Do you want to see how the old buildings in Britain, look today?
Britain has become one of the most visited countries in the world. It has become one of the must-see places in the world. With its amazing architecture, whether it’s old or new, Britain has undeniably much more to offer to the country’s tourists.
I’ve heard a lot of stories about how awesome Britain’s architecture designs are that it will take you to a fairytale-like place. But have you ever wonder how the old buildings in Britain, look today?
You should check out these photos below.
Yeung has made it his mission to explore and photograph Britain’s abandoned buildings.
The UK-based photographer has garnered a core following on Instagram for his work, which involves slinging a camera over his shoulder and clambering through the detritus of Britain’s abandoned buildings.
Yeung’s repertoire includes eerie snapshots of cathedrals lost in time, a crumbling auditorium, a mine in Scotland, and deserted rail lines. Unfortunately – or perhaps sensibly – he refuses to disclose the exact location of many of his subjects.
The air of mystery clearly adds to the interest in his work, with people often posting guesses on his Instagram page in a bid to pin down the whereabouts of a hidden clock tower or tunnel.
“I am drawn to beautiful architecture first and foremost,” Yeung told RT. “In my opinion, the most beautiful abandoned buildings are from the Victorian and Edwardian periods.
“The detail and craftsmanship on display in these buildings can be breathtaking. Not all are in great condition unfortunately, but even the most derelict ones manage to retain glimpses of their former majesty.”
While the images depict buildings long out of sync with the modern world, Yeung explains how ramshackled infrastructure retains a certain beauty. And dereliction is an essential trait when it comes to his urban exploration.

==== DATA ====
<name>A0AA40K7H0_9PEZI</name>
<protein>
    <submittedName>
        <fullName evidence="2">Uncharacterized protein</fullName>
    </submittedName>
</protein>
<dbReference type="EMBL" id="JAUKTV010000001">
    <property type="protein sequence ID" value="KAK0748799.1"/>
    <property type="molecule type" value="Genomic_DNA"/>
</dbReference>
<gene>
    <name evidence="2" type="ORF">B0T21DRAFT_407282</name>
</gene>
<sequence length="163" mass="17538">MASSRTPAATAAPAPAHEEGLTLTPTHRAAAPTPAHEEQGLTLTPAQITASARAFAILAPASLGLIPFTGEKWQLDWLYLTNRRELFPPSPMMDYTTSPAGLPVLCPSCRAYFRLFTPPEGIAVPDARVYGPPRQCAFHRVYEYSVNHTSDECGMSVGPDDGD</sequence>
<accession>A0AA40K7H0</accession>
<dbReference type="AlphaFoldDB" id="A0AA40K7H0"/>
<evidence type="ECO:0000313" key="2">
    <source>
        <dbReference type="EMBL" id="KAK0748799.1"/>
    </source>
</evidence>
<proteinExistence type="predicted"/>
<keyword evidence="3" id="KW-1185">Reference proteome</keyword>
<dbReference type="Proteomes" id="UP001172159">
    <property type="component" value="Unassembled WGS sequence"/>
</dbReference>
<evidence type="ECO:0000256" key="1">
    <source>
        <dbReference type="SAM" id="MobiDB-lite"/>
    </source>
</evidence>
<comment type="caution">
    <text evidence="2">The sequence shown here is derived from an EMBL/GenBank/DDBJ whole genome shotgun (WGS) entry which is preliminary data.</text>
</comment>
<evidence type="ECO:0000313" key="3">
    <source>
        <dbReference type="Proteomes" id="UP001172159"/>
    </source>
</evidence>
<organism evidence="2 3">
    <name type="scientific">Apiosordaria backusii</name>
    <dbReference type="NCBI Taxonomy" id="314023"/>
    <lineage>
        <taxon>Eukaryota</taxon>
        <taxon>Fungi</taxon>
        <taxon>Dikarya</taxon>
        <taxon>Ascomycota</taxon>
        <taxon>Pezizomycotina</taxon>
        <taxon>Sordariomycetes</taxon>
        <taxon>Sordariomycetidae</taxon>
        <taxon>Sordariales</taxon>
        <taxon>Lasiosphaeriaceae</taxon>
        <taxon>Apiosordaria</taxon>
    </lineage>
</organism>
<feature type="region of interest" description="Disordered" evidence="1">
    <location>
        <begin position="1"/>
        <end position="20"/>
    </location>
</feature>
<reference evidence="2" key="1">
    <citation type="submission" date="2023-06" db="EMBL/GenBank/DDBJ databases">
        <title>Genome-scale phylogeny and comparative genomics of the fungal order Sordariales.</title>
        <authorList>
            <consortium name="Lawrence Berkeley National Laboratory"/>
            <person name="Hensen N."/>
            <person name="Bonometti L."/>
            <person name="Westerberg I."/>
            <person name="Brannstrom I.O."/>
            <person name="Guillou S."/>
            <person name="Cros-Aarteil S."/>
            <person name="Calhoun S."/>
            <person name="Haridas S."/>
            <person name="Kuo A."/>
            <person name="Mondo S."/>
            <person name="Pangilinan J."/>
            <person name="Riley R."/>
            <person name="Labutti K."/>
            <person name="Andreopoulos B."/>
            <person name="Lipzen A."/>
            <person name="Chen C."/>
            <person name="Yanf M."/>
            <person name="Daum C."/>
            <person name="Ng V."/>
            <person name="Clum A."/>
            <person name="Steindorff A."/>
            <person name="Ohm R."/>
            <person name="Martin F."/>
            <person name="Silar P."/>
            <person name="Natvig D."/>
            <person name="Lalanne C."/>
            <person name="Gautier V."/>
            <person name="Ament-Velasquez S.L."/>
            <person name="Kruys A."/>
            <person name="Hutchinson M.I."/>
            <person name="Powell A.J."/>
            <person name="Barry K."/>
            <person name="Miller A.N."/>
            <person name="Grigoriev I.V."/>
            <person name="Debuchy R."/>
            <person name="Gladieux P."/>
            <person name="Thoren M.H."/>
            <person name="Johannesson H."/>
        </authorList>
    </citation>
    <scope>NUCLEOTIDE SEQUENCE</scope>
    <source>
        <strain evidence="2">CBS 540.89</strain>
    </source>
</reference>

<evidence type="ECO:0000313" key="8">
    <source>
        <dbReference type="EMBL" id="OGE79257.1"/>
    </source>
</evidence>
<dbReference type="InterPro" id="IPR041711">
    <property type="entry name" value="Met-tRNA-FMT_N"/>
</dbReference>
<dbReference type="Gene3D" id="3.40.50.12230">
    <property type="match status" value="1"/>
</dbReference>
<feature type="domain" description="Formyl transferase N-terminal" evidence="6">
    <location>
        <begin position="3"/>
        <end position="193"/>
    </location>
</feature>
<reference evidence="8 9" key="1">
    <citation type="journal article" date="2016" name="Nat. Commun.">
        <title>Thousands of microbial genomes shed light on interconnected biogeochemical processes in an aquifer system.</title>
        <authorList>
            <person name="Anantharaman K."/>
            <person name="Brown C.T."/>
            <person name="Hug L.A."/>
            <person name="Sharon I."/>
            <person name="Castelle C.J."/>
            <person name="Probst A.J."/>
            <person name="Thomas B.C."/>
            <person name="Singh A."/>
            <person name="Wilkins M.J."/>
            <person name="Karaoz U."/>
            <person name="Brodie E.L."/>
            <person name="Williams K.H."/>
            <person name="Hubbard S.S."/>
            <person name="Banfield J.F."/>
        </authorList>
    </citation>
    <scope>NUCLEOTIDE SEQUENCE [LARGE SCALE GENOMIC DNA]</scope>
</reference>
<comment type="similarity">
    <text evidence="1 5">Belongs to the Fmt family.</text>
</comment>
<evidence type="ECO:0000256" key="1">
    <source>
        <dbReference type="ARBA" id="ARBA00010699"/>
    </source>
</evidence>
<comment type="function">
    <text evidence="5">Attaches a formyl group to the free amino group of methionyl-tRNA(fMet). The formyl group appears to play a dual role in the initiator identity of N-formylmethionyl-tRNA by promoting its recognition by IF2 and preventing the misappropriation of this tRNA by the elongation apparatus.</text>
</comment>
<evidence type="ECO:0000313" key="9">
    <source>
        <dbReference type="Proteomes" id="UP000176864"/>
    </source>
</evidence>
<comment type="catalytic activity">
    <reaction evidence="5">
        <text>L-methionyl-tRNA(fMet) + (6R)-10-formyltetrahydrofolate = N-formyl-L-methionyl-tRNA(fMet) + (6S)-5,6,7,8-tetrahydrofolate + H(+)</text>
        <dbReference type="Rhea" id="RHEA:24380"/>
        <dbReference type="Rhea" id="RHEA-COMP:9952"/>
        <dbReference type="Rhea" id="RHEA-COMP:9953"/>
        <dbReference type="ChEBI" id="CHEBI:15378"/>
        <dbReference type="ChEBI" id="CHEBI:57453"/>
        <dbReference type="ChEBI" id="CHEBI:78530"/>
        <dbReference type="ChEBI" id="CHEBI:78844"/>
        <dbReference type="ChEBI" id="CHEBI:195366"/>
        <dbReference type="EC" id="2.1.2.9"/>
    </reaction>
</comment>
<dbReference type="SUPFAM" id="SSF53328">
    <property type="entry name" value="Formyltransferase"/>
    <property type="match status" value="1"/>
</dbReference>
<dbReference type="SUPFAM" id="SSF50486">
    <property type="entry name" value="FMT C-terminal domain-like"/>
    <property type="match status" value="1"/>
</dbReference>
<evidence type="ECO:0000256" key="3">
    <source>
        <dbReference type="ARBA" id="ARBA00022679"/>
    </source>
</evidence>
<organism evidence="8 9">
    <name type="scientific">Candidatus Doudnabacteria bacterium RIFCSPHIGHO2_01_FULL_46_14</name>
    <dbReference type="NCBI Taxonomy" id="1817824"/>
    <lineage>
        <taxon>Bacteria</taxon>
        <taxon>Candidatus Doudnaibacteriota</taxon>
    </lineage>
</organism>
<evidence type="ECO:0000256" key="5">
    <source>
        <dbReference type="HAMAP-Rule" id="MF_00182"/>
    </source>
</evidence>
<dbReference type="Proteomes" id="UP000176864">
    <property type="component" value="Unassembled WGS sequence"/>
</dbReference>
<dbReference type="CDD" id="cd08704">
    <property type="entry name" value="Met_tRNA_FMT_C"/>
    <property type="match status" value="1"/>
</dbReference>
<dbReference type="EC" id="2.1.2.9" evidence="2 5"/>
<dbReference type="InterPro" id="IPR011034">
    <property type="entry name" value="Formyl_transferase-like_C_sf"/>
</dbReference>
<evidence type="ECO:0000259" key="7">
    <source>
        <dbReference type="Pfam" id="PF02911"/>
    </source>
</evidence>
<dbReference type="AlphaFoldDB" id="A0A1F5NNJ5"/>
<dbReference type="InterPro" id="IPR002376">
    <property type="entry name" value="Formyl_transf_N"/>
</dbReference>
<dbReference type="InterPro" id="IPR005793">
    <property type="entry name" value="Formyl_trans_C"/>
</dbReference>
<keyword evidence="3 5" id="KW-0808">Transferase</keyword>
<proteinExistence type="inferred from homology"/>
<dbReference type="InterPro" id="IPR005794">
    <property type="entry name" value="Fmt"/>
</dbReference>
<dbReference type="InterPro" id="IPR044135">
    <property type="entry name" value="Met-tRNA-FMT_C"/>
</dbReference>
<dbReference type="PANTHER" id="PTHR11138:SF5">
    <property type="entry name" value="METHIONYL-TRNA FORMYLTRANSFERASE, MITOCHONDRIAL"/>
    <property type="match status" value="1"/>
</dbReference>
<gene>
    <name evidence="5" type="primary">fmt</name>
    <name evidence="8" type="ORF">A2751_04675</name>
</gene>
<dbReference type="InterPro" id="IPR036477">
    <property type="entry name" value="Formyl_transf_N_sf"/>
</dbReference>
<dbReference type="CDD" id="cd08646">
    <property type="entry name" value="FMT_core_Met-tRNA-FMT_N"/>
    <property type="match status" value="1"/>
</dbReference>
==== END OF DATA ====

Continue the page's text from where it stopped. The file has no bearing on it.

“My first taste of an abandoned location was in Paris and this experience stayed with me long after I left the city.
“I think there is most definitely a beauty to decay. Personally I prefer buildings which have a bit of decay to places which are in almost pristine condition; it has to look derelict,” he says.
“There is a limit though, as there are buildings which are too far gone and no longer aesthetically pleasing.”
Built in 1901, Sleaford’s historic Bass Malting brewery features in a number of Yeung’s images.
The malt house site was severely damaged by fire in the 1970s and more recently survived potentially a worse fate, the threat of a Tesco redevelopment plan.
Of course entering fire-damaged buildings comes with an element of danger – something Yeung says he thrives on.
“The inherent risk there is one of the factors which makes exploring such an amazing experience. I did fall whilst trying to climb into a building recently and injured my ankle. Worst of all, I didn’t manage to get in.”
Law enforcement, however, is a risk he is keen to avoid.
So what’s his view on the topic of vacant spaces, disused and left in a state of disrepair? After all, he has documented scores of industrial buildings that pockmark the UK.
He describes many of the majestic locations as being caught in a “tragic” catch 22 given the financial burden of attempting to renovate the ruins.
“It is tragic that we allow our disused buildings to crumble and rot, but I can also see that for a lot of these buildings, the cost of saving them is likely to be prohibitive.”
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